The third phase saw growing enmity between Salafis in Lebanon and the Lebanese Armed Forces (LAF). The latter had waged several campaigns against jihadists—from the crackdown on the Takfir Wal Hijra group in 2000 to the 2007 clashes with Fateh Islam in the Palestinian camp of Nahr al-Bared. These campaigns partly explain the growing convergence of interest between the LAF and Hezbollah in fighting a common enemy. In 2014, jihadists retaliated by conducting several attacks on the LAF using roadside bombs and gunmen. The last attack against Lebanese soldiers took place in Ersal, a town lying on the Syria-Lebanon border. Clashes had also taken place between Islamist supporters of Sheikh Ahmad Assir—now in captivity—in the city of Saida in the summer of 2013. Similar clashes erupted between the LAF and Islamist supporters of the Nusra Front and ISIS in over 20 rounds of fighting in Tripoli, the latest in October 2014.

The fourth phase saw a regrouping of the Nusra Front and ISIS in Ersal, in the Qalamoun region bordering Lebanon. Now home to over 100,000 Syrian refugees, it served as a staging ground and supply route for rebels in western Syria until last year, when Hezbollah and the Syrian regime blockaded the town. According to an officer from the Lebanese army speaking on condition of anonymity, over a dozen attacks targeted Hezbollah and LAF positions in the Bekaa Valley between 2013 and 2015. During this time, cooperation between ISIS and the Nusra Front grew, culminating with the kidnapping of over 30 Lebanese soldiers in August 2014 after the LAF arrested Ahmad Jomaa, the leader of Fajr al-Islam (a group allied with ISIS).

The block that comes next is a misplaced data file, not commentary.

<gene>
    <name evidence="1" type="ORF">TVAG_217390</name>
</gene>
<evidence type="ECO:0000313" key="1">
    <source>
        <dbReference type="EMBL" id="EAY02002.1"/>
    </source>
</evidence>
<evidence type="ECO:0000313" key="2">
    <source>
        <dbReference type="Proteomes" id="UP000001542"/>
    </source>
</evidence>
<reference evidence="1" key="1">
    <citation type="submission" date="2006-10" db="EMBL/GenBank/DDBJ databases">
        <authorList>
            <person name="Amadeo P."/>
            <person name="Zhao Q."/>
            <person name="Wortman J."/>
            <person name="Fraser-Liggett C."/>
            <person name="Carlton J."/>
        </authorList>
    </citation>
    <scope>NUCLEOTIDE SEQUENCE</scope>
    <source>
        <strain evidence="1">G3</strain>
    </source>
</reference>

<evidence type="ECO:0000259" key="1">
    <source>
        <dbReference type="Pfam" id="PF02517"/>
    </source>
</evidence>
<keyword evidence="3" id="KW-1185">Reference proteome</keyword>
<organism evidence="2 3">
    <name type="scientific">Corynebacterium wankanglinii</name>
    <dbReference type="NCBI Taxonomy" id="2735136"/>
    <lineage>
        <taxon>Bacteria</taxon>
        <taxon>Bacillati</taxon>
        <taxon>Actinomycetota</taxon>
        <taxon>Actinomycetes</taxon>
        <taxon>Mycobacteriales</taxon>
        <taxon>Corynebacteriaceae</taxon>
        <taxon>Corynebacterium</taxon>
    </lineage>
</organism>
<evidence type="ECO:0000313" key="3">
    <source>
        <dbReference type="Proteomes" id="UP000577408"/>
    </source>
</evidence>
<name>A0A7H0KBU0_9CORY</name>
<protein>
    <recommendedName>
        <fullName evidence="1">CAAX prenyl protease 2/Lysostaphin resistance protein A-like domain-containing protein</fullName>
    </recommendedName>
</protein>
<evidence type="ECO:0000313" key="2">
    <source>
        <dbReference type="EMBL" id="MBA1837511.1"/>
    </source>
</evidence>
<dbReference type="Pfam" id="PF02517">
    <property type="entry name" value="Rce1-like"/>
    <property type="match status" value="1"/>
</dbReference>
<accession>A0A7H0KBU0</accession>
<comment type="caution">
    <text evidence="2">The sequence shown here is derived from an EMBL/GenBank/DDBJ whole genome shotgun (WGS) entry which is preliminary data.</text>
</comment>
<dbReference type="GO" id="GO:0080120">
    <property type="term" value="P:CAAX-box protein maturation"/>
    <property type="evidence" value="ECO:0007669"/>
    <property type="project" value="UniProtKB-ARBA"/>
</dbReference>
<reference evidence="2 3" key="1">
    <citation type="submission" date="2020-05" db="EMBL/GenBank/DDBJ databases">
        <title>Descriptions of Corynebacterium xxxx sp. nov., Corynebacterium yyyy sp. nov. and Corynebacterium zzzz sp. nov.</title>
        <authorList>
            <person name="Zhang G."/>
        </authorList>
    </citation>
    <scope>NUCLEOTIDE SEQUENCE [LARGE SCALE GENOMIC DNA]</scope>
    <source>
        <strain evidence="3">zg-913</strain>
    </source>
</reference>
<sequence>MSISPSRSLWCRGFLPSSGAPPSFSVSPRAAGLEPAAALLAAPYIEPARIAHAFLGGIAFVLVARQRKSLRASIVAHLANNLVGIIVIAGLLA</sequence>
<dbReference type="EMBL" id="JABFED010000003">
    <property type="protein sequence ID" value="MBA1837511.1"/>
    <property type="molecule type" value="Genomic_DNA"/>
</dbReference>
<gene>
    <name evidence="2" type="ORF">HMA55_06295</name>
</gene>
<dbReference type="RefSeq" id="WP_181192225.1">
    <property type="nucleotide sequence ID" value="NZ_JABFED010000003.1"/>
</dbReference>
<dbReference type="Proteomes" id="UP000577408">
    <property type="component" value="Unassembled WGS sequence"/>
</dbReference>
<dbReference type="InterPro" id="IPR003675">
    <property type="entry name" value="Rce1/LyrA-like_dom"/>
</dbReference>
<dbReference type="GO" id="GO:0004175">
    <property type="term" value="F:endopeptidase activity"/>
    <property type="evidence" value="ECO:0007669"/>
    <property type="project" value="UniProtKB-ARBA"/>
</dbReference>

The latest phase in recent months has witnessed ISIS supplanting other jihadist groups in Lebanon. “The two organizations [Nusra and ISIS] tend to see eye-to-eye when it comes to Lebanon,” according to Salafi Sheikh Adnan Oumama. Over the past year, however, one Tripoli resident described a marked decrease in Nusra terrorist activity and a sharp increase in attacks claimed by ISIS. The Nusra Front has clearly taken a backseat to ISIS, which has seen growing popularity within specific Sunni circles. It has widened its appeal within marginalized youth groups, whether in Tripoli, the Bekaa Valley, or within Palestinian camps in Lebanon. “ISIS is the stronger player, many want to join it,” said a young Tripoli resident to the Atlantic Council. Residents have also witnessed the same trend in Lebanon’s largest Palestinian camp, Ain al-Helweh. In late October 2015, Lebanese intelligences services captured a cell managed by two Palestinian with links to ISIS. They planned to target Shia areas, politicians, and the LAF. “The recent bombing shows ISIS’s determination to make Lebanon a new priority,” says sheikh Rahim.

According to Salafi sources, dozens of youth from Tripoli have utilized Lebanese networks to join terrorist organizations fighting in Syria and Iraq. The return of some of these fighters, combined with the presence of hardliners within the Syrian refugee population in Lebanon (9 out of 11 people arrested recently were Syrian), may explain the recent escalation of ISIS activity. Despite the increased efforts of Lebanese security agencies that have significantly hindered terrorist activity, Lebanon has likely not seen its last Dahieh bombing.

Mona Alami is a Nonresident Fellow at the Atlantic Council’s Rafik Hariri Center for the Middle East.

Related Experts: Mona Alami

Image: Residents, Lebanese army, and Civil Defense members inspect a damaged area caused by two explosions in Beirut's southern suburbs, Lebanon, November 12, 2015. (Reuters)